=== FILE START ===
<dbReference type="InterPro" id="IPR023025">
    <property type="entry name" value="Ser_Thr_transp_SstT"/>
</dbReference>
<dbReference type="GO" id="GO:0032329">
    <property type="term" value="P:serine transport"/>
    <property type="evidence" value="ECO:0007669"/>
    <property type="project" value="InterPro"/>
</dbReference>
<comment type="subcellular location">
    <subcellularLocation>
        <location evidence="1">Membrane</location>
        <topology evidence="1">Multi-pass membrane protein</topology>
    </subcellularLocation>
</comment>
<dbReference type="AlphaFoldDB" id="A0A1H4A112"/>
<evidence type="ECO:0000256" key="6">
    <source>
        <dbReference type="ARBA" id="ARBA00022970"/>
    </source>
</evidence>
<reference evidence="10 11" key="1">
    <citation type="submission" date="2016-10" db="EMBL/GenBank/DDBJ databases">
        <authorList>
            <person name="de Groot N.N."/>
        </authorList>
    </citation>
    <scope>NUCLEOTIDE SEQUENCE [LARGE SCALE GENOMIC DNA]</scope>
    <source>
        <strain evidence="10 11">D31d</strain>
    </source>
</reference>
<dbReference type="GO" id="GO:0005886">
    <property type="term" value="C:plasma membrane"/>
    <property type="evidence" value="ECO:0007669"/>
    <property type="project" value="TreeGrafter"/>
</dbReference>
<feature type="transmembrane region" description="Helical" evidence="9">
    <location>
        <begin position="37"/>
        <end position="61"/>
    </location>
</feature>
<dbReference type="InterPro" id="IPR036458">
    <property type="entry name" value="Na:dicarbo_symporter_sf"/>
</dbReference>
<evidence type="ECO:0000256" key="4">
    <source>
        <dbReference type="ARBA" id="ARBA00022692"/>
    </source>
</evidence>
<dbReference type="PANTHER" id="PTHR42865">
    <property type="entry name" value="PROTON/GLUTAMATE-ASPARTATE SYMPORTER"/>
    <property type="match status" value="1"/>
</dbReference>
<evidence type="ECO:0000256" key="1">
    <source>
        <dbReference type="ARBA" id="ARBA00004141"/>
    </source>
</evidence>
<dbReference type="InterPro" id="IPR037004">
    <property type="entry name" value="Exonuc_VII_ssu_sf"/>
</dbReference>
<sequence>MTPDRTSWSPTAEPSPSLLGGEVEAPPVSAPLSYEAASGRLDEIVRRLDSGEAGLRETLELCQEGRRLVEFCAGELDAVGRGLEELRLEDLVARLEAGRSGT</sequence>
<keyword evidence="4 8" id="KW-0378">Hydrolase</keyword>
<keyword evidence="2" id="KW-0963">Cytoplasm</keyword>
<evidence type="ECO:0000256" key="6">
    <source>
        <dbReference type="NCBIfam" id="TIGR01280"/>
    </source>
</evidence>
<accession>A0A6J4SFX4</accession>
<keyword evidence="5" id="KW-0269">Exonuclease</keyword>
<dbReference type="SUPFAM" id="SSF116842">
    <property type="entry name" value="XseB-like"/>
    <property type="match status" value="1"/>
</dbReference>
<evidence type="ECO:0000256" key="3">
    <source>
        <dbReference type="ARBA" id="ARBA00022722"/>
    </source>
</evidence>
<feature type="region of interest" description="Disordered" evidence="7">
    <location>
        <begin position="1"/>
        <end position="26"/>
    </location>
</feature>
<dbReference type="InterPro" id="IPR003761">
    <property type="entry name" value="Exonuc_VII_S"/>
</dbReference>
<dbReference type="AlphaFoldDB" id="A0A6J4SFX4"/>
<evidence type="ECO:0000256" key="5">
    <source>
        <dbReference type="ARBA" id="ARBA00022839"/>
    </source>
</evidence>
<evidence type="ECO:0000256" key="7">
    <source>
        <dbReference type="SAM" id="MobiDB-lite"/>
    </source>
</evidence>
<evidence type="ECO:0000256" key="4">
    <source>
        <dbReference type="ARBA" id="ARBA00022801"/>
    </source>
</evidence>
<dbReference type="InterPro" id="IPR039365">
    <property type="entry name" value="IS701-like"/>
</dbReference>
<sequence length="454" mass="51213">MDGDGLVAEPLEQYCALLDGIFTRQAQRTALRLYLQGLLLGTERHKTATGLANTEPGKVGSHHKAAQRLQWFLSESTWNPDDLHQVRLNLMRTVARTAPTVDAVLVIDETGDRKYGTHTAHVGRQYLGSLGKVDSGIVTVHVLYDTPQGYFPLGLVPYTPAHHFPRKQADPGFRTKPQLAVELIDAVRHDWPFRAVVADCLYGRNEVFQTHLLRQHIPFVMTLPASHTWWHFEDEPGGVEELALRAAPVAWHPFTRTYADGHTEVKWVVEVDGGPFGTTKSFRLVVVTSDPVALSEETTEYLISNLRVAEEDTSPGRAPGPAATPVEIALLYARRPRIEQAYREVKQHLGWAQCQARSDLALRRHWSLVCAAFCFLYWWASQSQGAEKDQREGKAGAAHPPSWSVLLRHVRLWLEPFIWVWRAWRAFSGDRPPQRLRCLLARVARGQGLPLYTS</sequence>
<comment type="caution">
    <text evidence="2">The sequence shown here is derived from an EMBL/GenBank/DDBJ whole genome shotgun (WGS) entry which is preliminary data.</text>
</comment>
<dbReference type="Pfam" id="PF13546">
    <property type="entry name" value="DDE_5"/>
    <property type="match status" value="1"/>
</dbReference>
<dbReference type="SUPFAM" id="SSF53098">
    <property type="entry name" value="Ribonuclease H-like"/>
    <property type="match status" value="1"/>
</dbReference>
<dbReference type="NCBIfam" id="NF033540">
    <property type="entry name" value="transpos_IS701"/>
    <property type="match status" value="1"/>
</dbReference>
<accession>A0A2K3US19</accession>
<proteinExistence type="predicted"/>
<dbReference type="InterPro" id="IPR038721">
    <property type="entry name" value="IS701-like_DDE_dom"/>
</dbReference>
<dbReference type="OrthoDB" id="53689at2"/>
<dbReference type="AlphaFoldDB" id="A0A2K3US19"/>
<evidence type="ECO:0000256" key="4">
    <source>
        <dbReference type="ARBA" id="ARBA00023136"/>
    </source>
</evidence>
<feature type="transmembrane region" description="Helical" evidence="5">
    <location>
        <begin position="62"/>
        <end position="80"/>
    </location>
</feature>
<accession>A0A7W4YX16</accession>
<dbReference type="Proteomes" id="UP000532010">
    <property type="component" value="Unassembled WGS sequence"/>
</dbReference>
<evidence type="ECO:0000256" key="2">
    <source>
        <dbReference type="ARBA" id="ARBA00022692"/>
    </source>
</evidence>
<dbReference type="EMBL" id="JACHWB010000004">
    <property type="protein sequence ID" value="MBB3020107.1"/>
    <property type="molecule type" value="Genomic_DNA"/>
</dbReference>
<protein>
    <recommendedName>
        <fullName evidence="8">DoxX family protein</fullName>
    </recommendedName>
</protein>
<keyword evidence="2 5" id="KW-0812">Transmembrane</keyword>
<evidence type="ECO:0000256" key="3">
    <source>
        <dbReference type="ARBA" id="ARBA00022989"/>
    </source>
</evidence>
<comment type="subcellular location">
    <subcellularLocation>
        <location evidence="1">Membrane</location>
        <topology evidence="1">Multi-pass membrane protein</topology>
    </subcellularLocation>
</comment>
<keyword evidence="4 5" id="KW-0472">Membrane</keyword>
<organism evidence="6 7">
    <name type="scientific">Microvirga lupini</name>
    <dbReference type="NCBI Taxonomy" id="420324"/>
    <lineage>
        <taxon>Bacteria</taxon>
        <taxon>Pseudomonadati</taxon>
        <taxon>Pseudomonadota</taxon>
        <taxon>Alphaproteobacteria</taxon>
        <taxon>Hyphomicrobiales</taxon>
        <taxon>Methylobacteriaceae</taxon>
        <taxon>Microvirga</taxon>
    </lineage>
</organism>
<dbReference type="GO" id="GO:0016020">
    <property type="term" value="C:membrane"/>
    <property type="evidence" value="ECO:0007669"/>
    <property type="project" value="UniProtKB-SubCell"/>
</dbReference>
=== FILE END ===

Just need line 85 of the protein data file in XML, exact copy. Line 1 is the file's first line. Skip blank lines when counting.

        <end position="26"/>